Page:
Serum levels of thyroid parameters were determined no later than 60 minutes after sampling in the Laboratory of Nuclear Medicine of the German Armed Forces Central Hospital in Koblenz. If this was impossible, serum samples were frozen at −20°C. Serum hCT concentrations were determined using an immunoradiometric assay (Calcitonin IRMA magnum, MEDIPAN; normal levels range from 0 pg/ml to 15 pg/ml for men and from 0 pg/ml to 10 pg/ml for women) [26].

This assay is highly specific and highly sensitive and has a functional sensitivity of 1.5 pg/ml [26]. In accordance with the manufacturer’s instructions, venous blood samples were processed no later than two hours after sampling or frozen at −20°C since otherwise there was a risk of false low results. For an assessment of the influence of delayed serum analysis on calcitonin levels, a series of 20 randomly selected serum samples was analysed immediately after sampling and after storage for two and four hours at room temperature.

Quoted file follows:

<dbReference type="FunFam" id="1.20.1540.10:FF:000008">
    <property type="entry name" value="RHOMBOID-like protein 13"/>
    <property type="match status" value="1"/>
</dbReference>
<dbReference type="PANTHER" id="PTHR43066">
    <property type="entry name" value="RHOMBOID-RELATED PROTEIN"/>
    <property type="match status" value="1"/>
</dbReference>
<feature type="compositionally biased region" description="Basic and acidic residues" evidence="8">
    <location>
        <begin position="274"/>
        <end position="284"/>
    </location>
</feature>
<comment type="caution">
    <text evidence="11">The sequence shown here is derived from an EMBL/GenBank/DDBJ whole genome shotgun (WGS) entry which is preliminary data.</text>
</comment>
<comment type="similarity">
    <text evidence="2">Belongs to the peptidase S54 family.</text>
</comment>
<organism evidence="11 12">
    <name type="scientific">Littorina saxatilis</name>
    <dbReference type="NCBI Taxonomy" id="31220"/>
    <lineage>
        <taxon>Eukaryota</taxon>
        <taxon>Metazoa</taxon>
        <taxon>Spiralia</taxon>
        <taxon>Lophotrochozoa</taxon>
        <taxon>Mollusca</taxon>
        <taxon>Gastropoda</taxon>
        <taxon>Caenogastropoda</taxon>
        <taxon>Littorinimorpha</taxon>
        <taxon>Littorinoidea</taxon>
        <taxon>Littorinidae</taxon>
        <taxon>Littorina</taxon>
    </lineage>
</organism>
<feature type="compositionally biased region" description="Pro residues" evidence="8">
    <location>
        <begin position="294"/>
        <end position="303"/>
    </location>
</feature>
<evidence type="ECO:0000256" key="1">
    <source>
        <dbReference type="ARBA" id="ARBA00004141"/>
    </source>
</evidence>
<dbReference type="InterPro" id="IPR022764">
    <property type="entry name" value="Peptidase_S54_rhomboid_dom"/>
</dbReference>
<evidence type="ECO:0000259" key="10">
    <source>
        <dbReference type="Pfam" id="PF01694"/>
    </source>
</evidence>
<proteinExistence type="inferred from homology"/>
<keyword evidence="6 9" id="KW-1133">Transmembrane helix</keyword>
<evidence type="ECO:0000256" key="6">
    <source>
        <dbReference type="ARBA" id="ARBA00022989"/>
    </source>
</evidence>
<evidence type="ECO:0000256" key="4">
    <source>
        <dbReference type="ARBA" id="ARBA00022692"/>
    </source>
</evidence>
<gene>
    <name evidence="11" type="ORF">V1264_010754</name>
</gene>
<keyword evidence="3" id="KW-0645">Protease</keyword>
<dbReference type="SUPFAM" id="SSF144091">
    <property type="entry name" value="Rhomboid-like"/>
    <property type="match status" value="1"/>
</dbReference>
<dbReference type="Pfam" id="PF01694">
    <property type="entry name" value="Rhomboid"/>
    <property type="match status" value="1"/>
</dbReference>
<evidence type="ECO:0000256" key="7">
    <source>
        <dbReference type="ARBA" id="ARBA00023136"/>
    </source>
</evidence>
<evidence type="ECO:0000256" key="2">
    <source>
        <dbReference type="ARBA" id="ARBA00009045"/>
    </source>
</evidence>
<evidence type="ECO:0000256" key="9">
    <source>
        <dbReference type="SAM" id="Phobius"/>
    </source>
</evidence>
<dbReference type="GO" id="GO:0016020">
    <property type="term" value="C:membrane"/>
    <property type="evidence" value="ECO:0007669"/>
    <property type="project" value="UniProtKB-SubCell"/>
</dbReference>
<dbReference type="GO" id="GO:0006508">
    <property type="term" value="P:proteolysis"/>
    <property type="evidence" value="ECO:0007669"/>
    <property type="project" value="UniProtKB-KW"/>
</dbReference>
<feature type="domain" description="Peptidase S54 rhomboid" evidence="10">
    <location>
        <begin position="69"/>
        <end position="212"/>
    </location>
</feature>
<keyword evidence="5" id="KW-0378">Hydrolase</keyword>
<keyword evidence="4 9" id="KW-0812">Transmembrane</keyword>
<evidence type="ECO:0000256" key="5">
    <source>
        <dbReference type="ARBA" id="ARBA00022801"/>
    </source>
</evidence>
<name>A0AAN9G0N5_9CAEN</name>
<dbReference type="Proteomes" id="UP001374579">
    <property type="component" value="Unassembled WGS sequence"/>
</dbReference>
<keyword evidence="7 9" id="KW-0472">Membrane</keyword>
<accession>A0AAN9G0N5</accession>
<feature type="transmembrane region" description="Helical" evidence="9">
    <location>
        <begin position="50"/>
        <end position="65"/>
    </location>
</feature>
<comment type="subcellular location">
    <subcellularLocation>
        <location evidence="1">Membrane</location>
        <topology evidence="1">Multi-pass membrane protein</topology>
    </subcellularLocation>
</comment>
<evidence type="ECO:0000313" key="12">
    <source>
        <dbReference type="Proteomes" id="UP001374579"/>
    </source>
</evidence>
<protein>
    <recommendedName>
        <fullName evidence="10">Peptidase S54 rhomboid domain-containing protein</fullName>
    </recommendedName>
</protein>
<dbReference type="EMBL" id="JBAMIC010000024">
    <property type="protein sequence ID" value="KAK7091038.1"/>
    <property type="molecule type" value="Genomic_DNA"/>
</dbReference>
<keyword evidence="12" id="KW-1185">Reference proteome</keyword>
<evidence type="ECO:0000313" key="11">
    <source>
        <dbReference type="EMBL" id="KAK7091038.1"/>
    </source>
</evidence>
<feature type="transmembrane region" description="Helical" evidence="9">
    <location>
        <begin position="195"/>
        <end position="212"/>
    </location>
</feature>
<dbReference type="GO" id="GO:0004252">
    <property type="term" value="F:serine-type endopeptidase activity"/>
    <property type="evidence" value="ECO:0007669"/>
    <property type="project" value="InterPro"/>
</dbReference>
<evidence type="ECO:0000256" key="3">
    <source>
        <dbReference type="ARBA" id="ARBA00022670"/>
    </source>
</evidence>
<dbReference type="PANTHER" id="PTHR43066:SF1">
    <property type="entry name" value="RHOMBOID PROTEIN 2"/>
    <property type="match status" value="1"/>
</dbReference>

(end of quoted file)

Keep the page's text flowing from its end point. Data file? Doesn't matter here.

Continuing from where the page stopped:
Statistical analysis

We compared the means and medians for the five groups in order to detect any significant differences and to assess the influence of Hashimoto’s thyroiditis, nodular goitre or the regular use of PPIs on serum hCT concentrations. All data were entered into an Excel® spreadsheet and analysed using SPSS® Version 15.0. The level of significance was set at p < 0.05.

First, we performed an analysis of variance (ANOVA) for a single factor, i.e. mean serum hCT concentrations. If significant differences between the means were found, we used a post-hoc Bonferroni test for multiple comparisons of dependent means.